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News
Dec 15 2015
Kodiak Historical Society Welcomes New Archivist, Says Farewell to 40-Year Veteran PDF Print E-mail
Tuesday, 15 December 2015
alice.jpgPicture of Alice Ryser. Via Kodiak Historical Society

Kayla Desroches/KMXT

If there’s one thing that long-term Kodiak Historical Society archivist Alice Ryser and her successor have in common, it’s a passion for the job. The Kodiak Historical Society operates the Baranov Museum in the Erskine House.

Now, Ryser is passing her job along to another person who considers cataloging the past both a profession and a hobby. KMXT invited the history buffs into the studio to talk more.
               
1.37 MB | Download MP3 | Open in popup




Alice Ryser has been at the Baranov Museum for 40 years, and she says it’s never felt like work.

She started volunteering at the store in 1975 and became an archivist in the early 80s.

“I have learned so much history. From people and photographs and articles, I mean, it’s just overwhelming what I’ve learned. You know, it never was like a job because I love doing it, but I suppose I will miss working with photographs.”

But when asked what she might do when she retires… 

“I have a lot of photographs in my collection at home that need to be archived and scanned and put on CDs. They’re personal photos. I have some negatives that go back from 1919. Pictures of my mother.”

You just can’t separate an archivist from her archive. New recruit Daria Safronova-Simeonoff joined the staff last week. She says documenting history through objects, from photographs to furniture, is less of a job and more of a calling. When she stopped by KMXT last week, she said it was her first day in her new position.

“I think that somehow life leads us through different circles and then brings us to where we should be. Today is actually a very special day for me, because I have worked a whole day where I wanted to work.”

Safronova-Simeonoff is originally from Saint Petersburg, Russia, and currently works part time as an archivist at the Saint Herman Theological Seminary, and she’s not about to give that up.

She said not only will she fill both positions, but she also lives at the seminary, which means she can hit the books at all hours of the night. But Safronova-Simeonoff doesn’t mind. In fact, it’s the opposite. Her goals require a lot of hard work.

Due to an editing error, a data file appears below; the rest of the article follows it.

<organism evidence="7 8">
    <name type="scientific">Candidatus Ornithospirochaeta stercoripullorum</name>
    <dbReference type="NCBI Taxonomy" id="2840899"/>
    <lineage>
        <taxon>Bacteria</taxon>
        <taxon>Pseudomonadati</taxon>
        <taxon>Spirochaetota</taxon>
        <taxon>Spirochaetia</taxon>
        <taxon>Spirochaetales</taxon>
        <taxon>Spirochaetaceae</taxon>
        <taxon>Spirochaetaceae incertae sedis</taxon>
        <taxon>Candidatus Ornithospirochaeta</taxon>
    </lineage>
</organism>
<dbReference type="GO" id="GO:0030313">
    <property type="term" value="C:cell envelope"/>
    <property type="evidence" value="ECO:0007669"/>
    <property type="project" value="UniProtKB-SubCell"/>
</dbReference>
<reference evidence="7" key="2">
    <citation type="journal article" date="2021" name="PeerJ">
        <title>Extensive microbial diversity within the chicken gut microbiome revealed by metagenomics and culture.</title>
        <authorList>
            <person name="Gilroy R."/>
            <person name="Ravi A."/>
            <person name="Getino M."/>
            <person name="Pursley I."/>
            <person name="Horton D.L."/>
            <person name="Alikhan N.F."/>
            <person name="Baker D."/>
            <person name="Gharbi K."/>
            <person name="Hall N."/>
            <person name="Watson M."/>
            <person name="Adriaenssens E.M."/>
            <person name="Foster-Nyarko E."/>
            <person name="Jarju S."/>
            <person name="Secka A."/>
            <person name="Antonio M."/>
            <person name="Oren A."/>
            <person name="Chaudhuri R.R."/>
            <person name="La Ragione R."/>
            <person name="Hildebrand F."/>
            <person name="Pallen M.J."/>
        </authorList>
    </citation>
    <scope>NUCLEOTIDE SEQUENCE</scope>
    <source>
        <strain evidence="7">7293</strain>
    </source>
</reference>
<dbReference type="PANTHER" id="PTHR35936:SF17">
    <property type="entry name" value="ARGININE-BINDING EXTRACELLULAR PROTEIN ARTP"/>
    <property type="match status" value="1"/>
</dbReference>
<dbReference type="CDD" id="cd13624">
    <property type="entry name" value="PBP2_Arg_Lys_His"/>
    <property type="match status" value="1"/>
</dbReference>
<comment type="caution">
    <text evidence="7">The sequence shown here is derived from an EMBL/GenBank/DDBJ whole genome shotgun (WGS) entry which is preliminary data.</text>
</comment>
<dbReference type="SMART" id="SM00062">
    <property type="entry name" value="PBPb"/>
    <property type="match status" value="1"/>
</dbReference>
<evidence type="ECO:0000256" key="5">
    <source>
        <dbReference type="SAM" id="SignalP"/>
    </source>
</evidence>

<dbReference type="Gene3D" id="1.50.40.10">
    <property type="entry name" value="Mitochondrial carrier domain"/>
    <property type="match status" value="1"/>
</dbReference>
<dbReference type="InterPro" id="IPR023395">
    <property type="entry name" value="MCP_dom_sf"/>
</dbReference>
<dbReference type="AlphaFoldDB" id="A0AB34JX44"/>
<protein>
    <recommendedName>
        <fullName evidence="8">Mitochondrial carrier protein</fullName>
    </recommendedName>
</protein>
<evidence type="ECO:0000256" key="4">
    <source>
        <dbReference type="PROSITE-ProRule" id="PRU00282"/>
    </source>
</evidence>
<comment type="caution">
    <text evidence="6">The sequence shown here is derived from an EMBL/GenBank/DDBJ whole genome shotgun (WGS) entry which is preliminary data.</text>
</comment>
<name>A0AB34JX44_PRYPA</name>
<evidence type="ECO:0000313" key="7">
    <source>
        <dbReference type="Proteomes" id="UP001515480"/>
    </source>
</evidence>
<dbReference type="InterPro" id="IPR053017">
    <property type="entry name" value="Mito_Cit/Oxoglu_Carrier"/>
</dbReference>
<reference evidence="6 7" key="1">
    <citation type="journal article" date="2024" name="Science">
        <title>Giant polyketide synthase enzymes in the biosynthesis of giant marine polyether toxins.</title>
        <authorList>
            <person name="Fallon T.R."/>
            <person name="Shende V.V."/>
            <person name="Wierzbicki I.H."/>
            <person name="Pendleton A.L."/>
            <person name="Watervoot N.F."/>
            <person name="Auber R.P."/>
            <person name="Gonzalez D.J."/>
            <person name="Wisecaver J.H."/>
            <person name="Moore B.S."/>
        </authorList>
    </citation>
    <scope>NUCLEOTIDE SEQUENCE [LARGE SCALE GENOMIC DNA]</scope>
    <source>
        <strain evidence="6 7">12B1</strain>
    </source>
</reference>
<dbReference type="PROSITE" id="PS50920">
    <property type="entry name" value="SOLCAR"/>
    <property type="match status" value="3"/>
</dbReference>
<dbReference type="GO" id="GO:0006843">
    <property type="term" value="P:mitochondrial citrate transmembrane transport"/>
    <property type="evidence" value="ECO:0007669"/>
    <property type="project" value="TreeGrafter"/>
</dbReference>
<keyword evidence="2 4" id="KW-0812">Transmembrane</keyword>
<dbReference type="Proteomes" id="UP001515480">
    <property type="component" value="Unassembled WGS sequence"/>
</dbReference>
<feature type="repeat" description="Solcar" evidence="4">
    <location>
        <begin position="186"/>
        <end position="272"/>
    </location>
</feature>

“[An] archivist is the one who just catalogs things, but an archivarius is the one who takes care of the collection of the knowledge and passes it on, so I do have an ambition and I can only hope that I can achieve that, to grow from an archivist at the Baranov Museum and also at the Seminary to an archivarius.”     

She said she’s especially interested in the late 19th century to the turn of the 20th century and feels a connection to that time period here in Kodiak.
   
“There is this special vibe of history in Kodiak, and the moment you get off the ferry, maybe not as much at the airport, but I first appeared in Kodiak on the ferry, and immediately you see the museum and you see the church, and I was hooked right there.”
 
She said the history of the Erskine House and the objects inside fascinate her. If you want to drop by with a question or just to meet her, her hours are 9 a.m. to 3 p.m.                                           
 
Dec 14 2015
Mayor Hints at Additional Investigations into Pletnikoff Encounter PDF Print E-mail
Monday, 14 December 2015
Jay Barrett/KMXT
At Thursday's Kodiak City Council meeting, Mayor Pat Branson read a statement in regards to the use of excessive force allegations against three Kodiak Police officers almost three months ago during a contact with Nick Pletnikoff, an autistic young Kodiak man. 

In Branson's statement, for the first time, it was revealed there may be more than one investigation underway.